Author Archives: Richard Atkinson

About Richard Atkinson

Councillor on Kingborough Council since 2014 for the Tasmanian Greens.

Drab Streets

John StreetPlenty of songs have been written about walking in the rain. Butch rode around to Raindrops Keep Falling on my Head; Gene Kelly went Singing in the Rain; Creedence Clearwater Revival asked Have You Ever Seen the Rain;  Milli Vanilli  mimed to Blame it on the Rain; Prince crooned about the Purple Rain; Eddie Rabbit bounced to I love a Rainy Night.Southern Outlet

On the streets down my way rain isn’t so romantic. I went for a walk around the civic heart of Kingston, looking for meaning.

Somewhere along the way we forgot that streets need character and built buildings that focus inward, their exteriors luring us with brash announcements of the retail treasures that they hold.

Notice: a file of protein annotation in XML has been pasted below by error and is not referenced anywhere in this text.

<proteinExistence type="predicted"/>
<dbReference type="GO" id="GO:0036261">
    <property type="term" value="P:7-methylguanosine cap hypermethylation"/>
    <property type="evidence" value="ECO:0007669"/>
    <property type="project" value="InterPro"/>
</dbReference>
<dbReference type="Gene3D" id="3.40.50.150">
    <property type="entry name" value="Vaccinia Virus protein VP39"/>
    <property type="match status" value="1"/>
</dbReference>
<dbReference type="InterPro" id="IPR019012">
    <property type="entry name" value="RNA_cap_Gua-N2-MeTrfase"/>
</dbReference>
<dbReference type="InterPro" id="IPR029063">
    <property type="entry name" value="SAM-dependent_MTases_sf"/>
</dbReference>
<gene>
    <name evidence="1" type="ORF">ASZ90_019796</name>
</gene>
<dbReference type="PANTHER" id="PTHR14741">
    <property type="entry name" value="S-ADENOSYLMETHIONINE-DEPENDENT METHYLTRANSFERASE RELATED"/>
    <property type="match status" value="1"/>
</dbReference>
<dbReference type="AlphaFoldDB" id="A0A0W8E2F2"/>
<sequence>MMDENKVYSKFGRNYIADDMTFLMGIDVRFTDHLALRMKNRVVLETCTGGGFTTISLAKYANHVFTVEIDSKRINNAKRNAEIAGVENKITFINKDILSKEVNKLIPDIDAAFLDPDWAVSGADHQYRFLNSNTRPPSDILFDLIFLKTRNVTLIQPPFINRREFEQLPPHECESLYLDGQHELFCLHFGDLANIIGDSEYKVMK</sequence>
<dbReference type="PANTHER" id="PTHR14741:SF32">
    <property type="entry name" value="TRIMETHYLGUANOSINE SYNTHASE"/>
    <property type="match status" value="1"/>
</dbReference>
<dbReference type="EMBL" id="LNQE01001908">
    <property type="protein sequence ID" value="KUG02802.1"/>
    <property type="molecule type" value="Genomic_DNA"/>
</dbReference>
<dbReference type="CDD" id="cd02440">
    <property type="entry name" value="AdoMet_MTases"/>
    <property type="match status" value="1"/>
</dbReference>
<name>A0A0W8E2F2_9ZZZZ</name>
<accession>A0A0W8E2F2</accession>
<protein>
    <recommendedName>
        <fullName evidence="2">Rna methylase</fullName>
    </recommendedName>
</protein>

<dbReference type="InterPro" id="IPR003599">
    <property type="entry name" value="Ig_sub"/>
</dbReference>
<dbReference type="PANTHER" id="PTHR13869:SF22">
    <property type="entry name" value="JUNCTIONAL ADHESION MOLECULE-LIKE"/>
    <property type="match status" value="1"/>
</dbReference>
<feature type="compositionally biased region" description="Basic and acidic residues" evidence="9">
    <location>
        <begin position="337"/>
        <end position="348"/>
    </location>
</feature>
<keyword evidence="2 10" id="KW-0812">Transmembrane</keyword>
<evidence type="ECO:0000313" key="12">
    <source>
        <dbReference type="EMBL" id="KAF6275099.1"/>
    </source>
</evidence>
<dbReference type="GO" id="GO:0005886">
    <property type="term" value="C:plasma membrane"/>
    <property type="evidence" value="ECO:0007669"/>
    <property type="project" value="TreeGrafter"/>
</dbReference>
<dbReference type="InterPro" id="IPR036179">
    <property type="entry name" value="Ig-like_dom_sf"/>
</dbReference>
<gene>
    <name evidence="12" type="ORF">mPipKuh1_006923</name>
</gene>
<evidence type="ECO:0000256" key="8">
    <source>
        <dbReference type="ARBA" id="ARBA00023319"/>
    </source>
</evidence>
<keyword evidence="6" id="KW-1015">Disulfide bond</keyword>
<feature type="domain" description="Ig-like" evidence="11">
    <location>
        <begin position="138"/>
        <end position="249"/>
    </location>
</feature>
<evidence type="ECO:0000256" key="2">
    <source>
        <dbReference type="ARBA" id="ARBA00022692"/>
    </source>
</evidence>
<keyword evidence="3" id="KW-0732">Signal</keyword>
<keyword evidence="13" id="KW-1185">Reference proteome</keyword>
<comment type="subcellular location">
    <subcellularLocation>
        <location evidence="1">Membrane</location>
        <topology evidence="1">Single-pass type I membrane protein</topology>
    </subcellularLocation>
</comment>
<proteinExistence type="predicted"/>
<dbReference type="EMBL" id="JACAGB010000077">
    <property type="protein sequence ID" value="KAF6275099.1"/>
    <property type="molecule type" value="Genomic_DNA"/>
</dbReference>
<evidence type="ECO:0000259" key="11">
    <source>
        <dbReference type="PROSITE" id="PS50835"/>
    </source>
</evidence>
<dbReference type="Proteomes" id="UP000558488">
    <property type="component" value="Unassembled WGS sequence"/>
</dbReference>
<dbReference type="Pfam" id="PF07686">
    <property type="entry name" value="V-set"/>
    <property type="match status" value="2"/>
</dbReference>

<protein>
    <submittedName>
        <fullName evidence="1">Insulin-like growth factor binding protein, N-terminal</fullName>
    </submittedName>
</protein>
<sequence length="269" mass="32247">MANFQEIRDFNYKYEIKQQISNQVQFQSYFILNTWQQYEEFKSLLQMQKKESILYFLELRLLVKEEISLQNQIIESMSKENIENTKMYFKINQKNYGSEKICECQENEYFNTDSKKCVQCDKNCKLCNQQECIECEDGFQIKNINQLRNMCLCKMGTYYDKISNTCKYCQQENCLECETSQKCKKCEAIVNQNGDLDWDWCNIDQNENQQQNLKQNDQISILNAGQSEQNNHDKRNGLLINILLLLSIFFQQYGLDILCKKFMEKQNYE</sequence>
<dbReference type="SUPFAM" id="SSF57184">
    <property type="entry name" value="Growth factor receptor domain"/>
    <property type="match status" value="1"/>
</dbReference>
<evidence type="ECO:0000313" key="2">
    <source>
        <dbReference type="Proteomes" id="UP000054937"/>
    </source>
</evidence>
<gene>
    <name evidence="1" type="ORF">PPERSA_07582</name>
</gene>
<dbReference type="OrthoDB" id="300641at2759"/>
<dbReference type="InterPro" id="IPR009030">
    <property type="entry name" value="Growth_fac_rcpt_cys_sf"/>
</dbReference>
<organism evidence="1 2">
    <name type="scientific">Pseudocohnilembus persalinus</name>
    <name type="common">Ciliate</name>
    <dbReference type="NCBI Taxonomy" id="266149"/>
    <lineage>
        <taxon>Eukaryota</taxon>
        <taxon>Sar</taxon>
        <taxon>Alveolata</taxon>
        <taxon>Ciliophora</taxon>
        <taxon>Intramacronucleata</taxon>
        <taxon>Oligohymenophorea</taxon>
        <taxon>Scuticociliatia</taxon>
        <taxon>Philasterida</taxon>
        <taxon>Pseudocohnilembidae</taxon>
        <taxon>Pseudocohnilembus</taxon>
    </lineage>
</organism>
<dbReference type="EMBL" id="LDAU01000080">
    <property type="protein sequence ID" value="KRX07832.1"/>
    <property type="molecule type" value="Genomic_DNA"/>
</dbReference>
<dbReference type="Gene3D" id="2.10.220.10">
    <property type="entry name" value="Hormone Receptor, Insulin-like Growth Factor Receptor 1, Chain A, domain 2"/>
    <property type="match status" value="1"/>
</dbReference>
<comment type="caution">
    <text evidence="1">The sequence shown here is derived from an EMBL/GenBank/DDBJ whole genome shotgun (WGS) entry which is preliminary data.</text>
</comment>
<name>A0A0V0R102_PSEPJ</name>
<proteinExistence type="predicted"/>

What went wrong? When did we forget that streets should be something more than a utilitarian wasteland to move cars as smoothly as possible from one place to another? When did the destination become so much more important than the journey?
Hutchins Street
I walked the streets, wondering why there was no one about. It wasn’t just the rain, although it certainly didn’t help. There was nothing welcoming here. Certainly there were token efforts; pretence at street-scaping: a seat with a view of the cars; a massive chessboard in a courtyard, devoid of pieces but with a glorious view of a purveyor of franchise doughnuts; a few sad trees forced into Channel Courtconcrete prisons.